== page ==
Deconstructing Gender in the classroom
Gender is a social construct. It's a simple sentence but quite difficult to perceive. One of the reasons could be that we talk about construct mostly in the context of Gender and we forget to identify construct in other aspects of life, for instance, our ideas of success, beauty, weak, strong... These all are constructed. These all are constructed in our daily communication. The famous historian and writer Yuval Noah Harari puts it effectively, he writes "Humans are designed to create and believe in the stories even in the stories that don't exist" this is the capacity which makes the human capable to organize life in the form of society, state and nations. Construct is at the centre of human existence.
Yet, the majority of the people believe that the social phenomena around, are given. It is not constructed. This is like a truth hidden in the plane site. Gender is a construct that will remain an alien concept for most of our educators in school as long as we do not see other social realities as constructs. We have to establish the fact that as humans, we drive the meaning of our existence through the construct which develops through our communication. The moment it is acknowledged that the meaning around a social phenomenon is constructed, the agency shifts from the supernatural forces to the human hands. it takes to a situation where one believes... If I participate in the construction of meaning I can also reconstruct and deconstruct.
Coming back to the original question! Why do we need to de-construct the idea of gender? The simple reason is...It is discriminatory, stereotypical and exploitative! It is not about the emancipation of women it is about the emancipation of both men and women. Friere writes " Freedom from the operation brings emancipation for both oppressor and the oppressed" In fact, research in Gender Studies have shown that we are moving beyond the binary of men and women. It is a time to acknowledge the existence of gender in a fluid state.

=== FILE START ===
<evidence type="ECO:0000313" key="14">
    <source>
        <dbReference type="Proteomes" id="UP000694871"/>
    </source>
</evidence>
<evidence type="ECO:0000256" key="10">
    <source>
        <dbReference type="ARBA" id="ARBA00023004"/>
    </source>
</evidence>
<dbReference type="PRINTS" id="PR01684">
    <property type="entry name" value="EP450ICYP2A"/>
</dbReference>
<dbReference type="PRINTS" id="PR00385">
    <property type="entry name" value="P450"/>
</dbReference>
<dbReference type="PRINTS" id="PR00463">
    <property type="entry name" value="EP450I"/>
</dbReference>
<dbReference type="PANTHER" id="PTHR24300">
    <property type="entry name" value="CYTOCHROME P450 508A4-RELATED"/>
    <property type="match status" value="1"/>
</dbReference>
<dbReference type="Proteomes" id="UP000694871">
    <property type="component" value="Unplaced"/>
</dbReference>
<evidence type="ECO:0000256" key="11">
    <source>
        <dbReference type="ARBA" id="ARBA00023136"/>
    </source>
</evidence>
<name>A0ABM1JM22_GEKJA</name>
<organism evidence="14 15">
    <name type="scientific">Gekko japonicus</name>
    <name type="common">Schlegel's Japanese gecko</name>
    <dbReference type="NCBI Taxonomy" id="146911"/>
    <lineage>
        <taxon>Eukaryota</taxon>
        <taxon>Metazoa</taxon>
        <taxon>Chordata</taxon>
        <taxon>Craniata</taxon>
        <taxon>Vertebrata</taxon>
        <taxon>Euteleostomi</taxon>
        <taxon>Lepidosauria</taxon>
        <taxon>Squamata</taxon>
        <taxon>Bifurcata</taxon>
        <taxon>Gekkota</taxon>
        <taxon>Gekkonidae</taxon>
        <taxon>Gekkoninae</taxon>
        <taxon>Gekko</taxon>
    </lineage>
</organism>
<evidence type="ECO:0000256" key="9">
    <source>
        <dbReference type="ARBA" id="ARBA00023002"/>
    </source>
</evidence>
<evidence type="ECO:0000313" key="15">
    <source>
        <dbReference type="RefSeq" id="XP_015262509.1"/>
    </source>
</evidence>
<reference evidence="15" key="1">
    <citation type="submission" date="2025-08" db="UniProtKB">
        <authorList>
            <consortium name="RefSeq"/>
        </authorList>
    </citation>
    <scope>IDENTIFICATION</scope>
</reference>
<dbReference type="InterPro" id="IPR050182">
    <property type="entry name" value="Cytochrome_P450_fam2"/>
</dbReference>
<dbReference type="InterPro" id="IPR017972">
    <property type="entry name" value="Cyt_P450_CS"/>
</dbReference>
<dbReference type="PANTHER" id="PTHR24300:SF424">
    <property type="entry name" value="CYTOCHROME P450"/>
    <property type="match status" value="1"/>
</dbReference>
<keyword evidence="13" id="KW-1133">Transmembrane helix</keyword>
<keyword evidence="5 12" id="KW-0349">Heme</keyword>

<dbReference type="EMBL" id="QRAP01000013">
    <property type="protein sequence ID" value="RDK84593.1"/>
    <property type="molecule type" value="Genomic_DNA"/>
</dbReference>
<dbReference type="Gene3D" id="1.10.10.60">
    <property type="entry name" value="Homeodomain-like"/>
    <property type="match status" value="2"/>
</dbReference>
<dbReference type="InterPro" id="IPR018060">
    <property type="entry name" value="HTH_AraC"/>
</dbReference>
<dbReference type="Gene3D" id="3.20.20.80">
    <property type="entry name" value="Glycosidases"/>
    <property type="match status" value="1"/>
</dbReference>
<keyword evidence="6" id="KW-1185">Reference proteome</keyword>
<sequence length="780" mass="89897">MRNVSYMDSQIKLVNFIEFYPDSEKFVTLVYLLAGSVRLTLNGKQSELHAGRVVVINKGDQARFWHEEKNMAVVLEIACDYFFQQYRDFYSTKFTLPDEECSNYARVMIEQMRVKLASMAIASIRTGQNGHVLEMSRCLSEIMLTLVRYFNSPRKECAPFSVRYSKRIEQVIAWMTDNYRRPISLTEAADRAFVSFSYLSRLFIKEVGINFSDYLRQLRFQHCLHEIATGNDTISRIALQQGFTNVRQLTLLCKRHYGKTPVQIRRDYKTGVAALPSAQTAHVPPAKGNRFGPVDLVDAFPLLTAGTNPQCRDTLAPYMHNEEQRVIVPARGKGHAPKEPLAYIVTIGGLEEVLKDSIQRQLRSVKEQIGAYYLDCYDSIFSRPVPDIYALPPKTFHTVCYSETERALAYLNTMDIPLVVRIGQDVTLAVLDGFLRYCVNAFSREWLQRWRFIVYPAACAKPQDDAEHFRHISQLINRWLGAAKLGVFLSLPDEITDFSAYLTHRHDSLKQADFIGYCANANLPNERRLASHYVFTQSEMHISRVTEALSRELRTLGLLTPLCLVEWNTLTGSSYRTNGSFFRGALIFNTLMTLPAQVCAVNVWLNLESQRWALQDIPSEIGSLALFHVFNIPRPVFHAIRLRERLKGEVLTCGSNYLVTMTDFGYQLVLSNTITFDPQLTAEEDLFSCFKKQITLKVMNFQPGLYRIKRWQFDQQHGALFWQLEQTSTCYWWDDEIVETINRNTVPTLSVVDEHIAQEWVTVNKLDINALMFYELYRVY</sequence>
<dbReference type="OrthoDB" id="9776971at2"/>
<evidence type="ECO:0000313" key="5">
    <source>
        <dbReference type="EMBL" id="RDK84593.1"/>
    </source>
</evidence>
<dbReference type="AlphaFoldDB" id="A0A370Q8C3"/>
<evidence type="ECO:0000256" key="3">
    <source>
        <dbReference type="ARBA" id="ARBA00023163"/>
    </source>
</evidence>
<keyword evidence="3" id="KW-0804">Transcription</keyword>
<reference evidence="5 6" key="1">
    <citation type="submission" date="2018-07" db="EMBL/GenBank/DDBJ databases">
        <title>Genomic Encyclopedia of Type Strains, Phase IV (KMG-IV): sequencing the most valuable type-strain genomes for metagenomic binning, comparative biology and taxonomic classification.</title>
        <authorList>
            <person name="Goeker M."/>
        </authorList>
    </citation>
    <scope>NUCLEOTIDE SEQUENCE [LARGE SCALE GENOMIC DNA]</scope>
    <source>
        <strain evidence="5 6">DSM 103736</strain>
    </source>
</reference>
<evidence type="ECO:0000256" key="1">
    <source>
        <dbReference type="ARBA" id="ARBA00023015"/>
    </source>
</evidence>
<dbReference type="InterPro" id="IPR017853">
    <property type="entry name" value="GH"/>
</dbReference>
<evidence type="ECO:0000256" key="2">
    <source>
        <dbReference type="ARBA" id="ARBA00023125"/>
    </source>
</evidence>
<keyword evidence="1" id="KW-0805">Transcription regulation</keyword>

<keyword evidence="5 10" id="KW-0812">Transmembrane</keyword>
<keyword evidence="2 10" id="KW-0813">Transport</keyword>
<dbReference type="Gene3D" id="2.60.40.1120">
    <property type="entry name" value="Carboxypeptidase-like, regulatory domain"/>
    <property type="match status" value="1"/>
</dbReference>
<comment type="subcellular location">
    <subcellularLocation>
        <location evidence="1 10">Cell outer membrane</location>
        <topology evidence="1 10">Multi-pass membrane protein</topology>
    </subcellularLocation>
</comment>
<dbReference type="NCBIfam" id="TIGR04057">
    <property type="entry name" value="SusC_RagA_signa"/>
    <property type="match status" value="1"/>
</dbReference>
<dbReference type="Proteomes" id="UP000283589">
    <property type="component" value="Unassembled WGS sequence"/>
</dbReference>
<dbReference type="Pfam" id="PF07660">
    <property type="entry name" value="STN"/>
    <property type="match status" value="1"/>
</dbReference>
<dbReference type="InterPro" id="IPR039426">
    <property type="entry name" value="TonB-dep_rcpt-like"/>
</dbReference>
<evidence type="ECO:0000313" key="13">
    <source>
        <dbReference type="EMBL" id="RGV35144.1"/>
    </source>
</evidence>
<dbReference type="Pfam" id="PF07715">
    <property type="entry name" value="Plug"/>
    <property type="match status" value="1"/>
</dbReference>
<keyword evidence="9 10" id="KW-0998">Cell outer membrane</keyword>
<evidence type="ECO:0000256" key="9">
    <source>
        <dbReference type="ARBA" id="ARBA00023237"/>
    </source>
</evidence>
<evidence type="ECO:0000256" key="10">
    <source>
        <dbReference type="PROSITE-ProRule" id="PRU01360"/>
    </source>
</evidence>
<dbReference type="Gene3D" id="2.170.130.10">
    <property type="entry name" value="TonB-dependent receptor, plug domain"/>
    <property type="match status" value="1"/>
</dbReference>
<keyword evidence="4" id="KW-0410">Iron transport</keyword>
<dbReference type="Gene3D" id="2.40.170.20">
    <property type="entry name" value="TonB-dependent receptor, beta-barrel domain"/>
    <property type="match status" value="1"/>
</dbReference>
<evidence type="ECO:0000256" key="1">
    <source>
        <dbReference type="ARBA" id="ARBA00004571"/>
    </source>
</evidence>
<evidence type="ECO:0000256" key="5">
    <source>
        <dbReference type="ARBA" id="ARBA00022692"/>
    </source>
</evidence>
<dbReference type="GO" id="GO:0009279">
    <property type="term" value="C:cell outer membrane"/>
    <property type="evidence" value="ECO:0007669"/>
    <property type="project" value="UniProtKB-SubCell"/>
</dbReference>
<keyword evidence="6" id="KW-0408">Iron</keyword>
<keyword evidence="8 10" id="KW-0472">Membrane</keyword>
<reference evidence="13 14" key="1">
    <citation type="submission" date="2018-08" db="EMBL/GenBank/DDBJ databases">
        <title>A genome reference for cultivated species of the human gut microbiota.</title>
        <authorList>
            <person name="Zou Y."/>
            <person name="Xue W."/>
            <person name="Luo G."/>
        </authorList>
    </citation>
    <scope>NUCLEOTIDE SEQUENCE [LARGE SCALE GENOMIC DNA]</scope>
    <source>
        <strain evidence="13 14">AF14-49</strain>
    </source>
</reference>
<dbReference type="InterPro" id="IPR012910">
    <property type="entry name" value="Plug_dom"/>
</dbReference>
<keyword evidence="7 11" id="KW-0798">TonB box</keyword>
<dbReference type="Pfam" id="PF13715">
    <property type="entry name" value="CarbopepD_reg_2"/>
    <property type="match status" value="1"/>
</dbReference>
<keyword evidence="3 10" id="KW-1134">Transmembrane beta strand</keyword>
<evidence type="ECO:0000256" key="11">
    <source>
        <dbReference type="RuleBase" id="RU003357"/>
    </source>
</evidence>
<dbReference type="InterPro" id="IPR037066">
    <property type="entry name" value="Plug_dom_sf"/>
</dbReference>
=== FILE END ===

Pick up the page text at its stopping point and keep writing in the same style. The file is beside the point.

In my experience, I was exposed to the idea of gender discourse when I came to the university. Many of my friends have shared the same experience. In the teenage when we are in school, society starts imposing gender-based roles. At this age, resistance comes from within but there is no one to address it, gradually and painfully it is accepted as fate by most of us.
Educators, working in school are neither equipped nor they are required to address this issue. The assessment-driven system of education in the school places all other essential realities below the carpet. Issues, not directly related to better performance of a student in the examination are considered less important. This system is capable of producing students with a good percentage of marks, as skilled workers but it also produces failed human beings. Gender-based violence is a social reality cutting across the social hierarchies.
We need to deeply engage with this issue in our schools. The two-week-long workshop at the American Centre organized by the Directorate of Education, Delhi in association with the Regional English language office(RELO) India, equipped us with appropriate tools to engage with this issue. The tools will enable us to start a conversation around the construct to deconstruct the reality around the ideas of gender. The MIPA (Motivation, Information, Practice and Assessment) approach of pedagogic intervention appears to be quite effective.
Hopefully, with the right intervention, we will be able to create a student-friendly school. We will promote gender-equitable culture. Culture doesn't develop in a day, as Krishna Kumar writes...As an educator, we need to identify the language that promotes a gender-equitable environment.